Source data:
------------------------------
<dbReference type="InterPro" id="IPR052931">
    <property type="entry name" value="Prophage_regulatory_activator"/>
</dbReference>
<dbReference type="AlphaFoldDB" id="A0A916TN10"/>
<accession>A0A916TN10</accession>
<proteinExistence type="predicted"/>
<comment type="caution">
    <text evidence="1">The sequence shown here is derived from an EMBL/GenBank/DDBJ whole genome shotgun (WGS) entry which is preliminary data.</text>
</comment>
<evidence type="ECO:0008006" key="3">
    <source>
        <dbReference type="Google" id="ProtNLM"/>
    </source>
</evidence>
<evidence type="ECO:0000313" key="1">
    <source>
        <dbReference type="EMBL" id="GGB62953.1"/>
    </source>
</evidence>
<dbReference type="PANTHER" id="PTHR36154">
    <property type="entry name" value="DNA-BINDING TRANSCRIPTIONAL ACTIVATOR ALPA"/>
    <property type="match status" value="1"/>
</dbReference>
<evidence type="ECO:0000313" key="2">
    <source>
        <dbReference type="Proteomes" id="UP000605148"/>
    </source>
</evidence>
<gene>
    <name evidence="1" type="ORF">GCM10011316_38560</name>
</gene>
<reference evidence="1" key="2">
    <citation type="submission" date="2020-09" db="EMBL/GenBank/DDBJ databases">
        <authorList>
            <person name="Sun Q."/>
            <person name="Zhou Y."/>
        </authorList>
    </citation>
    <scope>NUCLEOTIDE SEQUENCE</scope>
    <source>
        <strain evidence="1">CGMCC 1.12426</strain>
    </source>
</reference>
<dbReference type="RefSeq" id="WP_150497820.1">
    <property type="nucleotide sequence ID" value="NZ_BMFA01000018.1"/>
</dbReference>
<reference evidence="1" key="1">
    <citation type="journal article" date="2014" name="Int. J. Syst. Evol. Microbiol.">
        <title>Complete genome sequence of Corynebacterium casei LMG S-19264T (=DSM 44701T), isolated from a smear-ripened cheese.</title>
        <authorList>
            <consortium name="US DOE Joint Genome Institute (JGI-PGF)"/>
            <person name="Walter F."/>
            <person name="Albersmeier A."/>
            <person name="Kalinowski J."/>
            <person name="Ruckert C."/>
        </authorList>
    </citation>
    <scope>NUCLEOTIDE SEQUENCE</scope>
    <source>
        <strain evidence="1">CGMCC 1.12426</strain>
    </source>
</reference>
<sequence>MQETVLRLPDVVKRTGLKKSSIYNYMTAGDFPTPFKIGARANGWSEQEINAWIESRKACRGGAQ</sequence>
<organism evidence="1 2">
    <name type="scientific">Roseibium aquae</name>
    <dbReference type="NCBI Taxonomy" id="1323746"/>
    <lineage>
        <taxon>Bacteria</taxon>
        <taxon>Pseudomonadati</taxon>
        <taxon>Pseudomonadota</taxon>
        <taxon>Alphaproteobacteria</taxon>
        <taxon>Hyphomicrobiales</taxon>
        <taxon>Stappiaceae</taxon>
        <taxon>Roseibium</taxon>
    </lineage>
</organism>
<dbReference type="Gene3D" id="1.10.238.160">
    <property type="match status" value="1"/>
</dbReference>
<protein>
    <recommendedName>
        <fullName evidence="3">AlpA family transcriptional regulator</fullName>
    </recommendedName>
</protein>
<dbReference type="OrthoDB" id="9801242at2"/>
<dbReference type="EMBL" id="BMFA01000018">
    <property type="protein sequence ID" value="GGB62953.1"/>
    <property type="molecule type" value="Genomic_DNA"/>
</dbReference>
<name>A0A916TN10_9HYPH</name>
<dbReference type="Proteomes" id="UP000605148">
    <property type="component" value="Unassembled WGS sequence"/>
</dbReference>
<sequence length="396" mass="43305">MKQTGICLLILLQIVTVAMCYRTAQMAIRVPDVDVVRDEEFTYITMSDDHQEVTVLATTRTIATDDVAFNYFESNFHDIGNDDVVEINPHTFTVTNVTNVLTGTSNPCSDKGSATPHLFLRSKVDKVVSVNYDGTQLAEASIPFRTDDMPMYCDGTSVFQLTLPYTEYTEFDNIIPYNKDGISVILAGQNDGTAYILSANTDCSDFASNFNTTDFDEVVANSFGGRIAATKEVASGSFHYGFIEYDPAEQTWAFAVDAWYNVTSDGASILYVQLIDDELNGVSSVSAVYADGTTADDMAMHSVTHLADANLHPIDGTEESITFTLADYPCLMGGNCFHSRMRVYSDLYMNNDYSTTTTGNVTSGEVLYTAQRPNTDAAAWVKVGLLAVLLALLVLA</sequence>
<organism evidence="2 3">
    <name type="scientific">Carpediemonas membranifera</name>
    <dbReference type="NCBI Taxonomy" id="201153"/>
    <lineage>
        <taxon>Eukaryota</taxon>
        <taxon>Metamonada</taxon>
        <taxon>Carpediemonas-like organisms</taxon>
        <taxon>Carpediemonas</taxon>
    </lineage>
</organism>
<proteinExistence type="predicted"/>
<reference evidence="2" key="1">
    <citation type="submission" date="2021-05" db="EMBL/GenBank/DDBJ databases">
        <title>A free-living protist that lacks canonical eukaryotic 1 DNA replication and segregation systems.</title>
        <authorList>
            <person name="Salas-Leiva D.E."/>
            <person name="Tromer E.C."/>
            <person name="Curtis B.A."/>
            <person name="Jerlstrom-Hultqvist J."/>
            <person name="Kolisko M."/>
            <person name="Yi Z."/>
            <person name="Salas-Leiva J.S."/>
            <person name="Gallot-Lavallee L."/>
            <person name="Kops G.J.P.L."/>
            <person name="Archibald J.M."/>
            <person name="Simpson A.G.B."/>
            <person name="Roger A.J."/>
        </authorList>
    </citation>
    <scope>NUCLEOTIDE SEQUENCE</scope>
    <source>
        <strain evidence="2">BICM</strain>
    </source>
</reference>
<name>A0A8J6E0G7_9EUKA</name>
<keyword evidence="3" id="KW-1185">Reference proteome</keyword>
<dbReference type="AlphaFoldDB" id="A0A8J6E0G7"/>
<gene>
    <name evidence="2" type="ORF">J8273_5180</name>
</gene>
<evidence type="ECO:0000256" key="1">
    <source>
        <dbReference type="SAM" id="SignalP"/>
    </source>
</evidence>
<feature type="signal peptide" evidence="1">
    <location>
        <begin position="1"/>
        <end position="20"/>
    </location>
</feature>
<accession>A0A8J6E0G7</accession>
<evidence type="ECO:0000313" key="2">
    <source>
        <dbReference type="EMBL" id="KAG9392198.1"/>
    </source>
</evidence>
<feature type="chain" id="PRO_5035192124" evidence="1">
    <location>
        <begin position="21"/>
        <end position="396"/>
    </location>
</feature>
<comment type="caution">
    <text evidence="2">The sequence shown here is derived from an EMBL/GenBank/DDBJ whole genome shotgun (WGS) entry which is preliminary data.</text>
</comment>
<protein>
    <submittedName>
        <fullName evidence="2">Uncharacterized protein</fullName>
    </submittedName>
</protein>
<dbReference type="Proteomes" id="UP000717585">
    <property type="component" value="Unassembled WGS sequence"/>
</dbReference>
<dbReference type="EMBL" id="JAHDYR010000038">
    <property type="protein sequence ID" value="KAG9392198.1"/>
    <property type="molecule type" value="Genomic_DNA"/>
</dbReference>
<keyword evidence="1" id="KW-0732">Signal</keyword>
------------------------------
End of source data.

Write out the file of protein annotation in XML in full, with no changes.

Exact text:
<dbReference type="InterPro" id="IPR052931">
    <property type="entry name" value="Prophage_regulatory_activator"/>
</dbReference>
<dbReference type="AlphaFoldDB" id="A0A916TN10"/>
<accession>A0A916TN10</accession>
<proteinExistence type="predicted"/>
<comment type="caution">
    <text evidence="1">The sequence shown here is derived from an EMBL/GenBank/DDBJ whole genome shotgun (WGS) entry which is preliminary data.</text>
</comment>
<evidence type="ECO:0008006" key="3">
    <source>
        <dbReference type="Google" id="ProtNLM"/>
    </source>
</evidence>
<evidence type="ECO:0000313" key="1">
    <source>
        <dbReference type="EMBL" id="GGB62953.1"/>
    </source>
</evidence>
<dbReference type="PANTHER" id="PTHR36154">
    <property type="entry name" value="DNA-BINDING TRANSCRIPTIONAL ACTIVATOR ALPA"/>
    <property type="match status" value="1"/>
</dbReference>
<evidence type="ECO:0000313" key="2">
    <source>
        <dbReference type="Proteomes" id="UP000605148"/>
    </source>
</evidence>
<gene>
    <name evidence="1" type="ORF">GCM10011316_38560</name>
</gene>
<reference evidence="1" key="2">
    <citation type="submission" date="2020-09" db="EMBL/GenBank/DDBJ databases">
        <authorList>
            <person name="Sun Q."/>
            <person name="Zhou Y."/>
        </authorList>
    </citation>
    <scope>NUCLEOTIDE SEQUENCE</scope>
    <source>
        <strain evidence="1">CGMCC 1.12426</strain>
    </source>
</reference>
<dbReference type="RefSeq" id="WP_150497820.1">
    <property type="nucleotide sequence ID" value="NZ_BMFA01000018.1"/>
</dbReference>
<reference evidence="1" key="1">
    <citation type="journal article" date="2014" name="Int. J. Syst. Evol. Microbiol.">
        <title>Complete genome sequence of Corynebacterium casei LMG S-19264T (=DSM 44701T), isolated from a smear-ripened cheese.</title>
        <authorList>
            <consortium name="US DOE Joint Genome Institute (JGI-PGF)"/>
            <person name="Walter F."/>
            <person name="Albersmeier A."/>
            <person name="Kalinowski J."/>
            <person name="Ruckert C."/>
        </authorList>
    </citation>
    <scope>NUCLEOTIDE SEQUENCE</scope>
    <source>
        <strain evidence="1">CGMCC 1.12426</strain>
    </source>
</reference>
<sequence>MQETVLRLPDVVKRTGLKKSSIYNYMTAGDFPTPFKIGARANGWSEQEINAWIESRKACRGGAQ</sequence>
<organism evidence="1 2">
    <name type="scientific">Roseibium aquae</name>
    <dbReference type="NCBI Taxonomy" id="1323746"/>
    <lineage>
        <taxon>Bacteria</taxon>
        <taxon>Pseudomonadati</taxon>
        <taxon>Pseudomonadota</taxon>
        <taxon>Alphaproteobacteria</taxon>
        <taxon>Hyphomicrobiales</taxon>
        <taxon>Stappiaceae</taxon>
        <taxon>Roseibium</taxon>
    </lineage>
</organism>
<dbReference type="Gene3D" id="1.10.238.160">
    <property type="match status" value="1"/>
</dbReference>
<protein>
    <recommendedName>
        <fullName evidence="3">AlpA family transcriptional regulator</fullName>
    </recommendedName>
</protein>
<dbReference type="OrthoDB" id="9801242at2"/>
<dbReference type="EMBL" id="BMFA01000018">
    <property type="protein sequence ID" value="GGB62953.1"/>
    <property type="molecule type" value="Genomic_DNA"/>
</dbReference>
<name>A0A916TN10_9HYPH</name>
<dbReference type="Proteomes" id="UP000605148">
    <property type="component" value="Unassembled WGS sequence"/>
</dbReference>
<sequence length="396" mass="43305">MKQTGICLLILLQIVTVAMCYRTAQMAIRVPDVDVVRDEEFTYITMSDDHQEVTVLATTRTIATDDVAFNYFESNFHDIGNDDVVEINPHTFTVTNVTNVLTGTSNPCSDKGSATPHLFLRSKVDKVVSVNYDGTQLAEASIPFRTDDMPMYCDGTSVFQLTLPYTEYTEFDNIIPYNKDGISVILAGQNDGTAYILSANTDCSDFASNFNTTDFDEVVANSFGGRIAATKEVASGSFHYGFIEYDPAEQTWAFAVDAWYNVTSDGASILYVQLIDDELNGVSSVSAVYADGTTADDMAMHSVTHLADANLHPIDGTEESITFTLADYPCLMGGNCFHSRMRVYSDLYMNNDYSTTTTGNVTSGEVLYTAQRPNTDAAAWVKVGLLAVLLALLVLA</sequence>
<organism evidence="2 3">
    <name type="scientific">Carpediemonas membranifera</name>
    <dbReference type="NCBI Taxonomy" id="201153"/>
    <lineage>
        <taxon>Eukaryota</taxon>
        <taxon>Metamonada</taxon>
        <taxon>Carpediemonas-like organisms</taxon>
        <taxon>Carpediemonas</taxon>
    </lineage>
</organism>
<proteinExistence type="predicted"/>
<reference evidence="2" key="1">
    <citation type="submission" date="2021-05" db="EMBL/GenBank/DDBJ databases">
        <title>A free-living protist that lacks canonical eukaryotic 1 DNA replication and segregation systems.</title>
        <authorList>
            <person name="Salas-Leiva D.E."/>
            <person name="Tromer E.C."/>
            <person name="Curtis B.A."/>
            <person name="Jerlstrom-Hultqvist J."/>
            <person name="Kolisko M."/>
            <person name="Yi Z."/>
            <person name="Salas-Leiva J.S."/>
            <person name="Gallot-Lavallee L."/>
            <person name="Kops G.J.P.L."/>
            <person name="Archibald J.M."/>
            <person name="Simpson A.G.B."/>
            <person name="Roger A.J."/>
        </authorList>
    </citation>
    <scope>NUCLEOTIDE SEQUENCE</scope>
    <source>
        <strain evidence="2">BICM</strain>
    </source>
</reference>
<name>A0A8J6E0G7_9EUKA</name>
<keyword evidence="3" id="KW-1185">Reference proteome</keyword>
<dbReference type="AlphaFoldDB" id="A0A8J6E0G7"/>
<gene>
    <name evidence="2" type="ORF">J8273_5180</name>
</gene>
<evidence type="ECO:0000256" key="1">
    <source>
        <dbReference type="SAM" id="SignalP"/>
    </source>
</evidence>
<feature type="signal peptide" evidence="1">
    <location>
        <begin position="1"/>
        <end position="20"/>
    </location>
</feature>
<accession>A0A8J6E0G7</accession>
<evidence type="ECO:0000313" key="2">
    <source>
        <dbReference type="EMBL" id="KAG9392198.1"/>
    </source>
</evidence>
<feature type="chain" id="PRO_5035192124" evidence="1">
    <location>
        <begin position="21"/>
        <end position="396"/>
    </location>
</feature>
<comment type="caution">
    <text evidence="2">The sequence shown here is derived from an EMBL/GenBank/DDBJ whole genome shotgun (WGS) entry which is preliminary data.</text>
</comment>
<protein>
    <submittedName>
        <fullName evidence="2">Uncharacterized protein</fullName>
    </submittedName>
</protein>
<dbReference type="Proteomes" id="UP000717585">
    <property type="component" value="Unassembled WGS sequence"/>
</dbReference>
<dbReference type="EMBL" id="JAHDYR010000038">
    <property type="protein sequence ID" value="KAG9392198.1"/>
    <property type="molecule type" value="Genomic_DNA"/>
</dbReference>
<keyword evidence="1" id="KW-0732">Signal</keyword>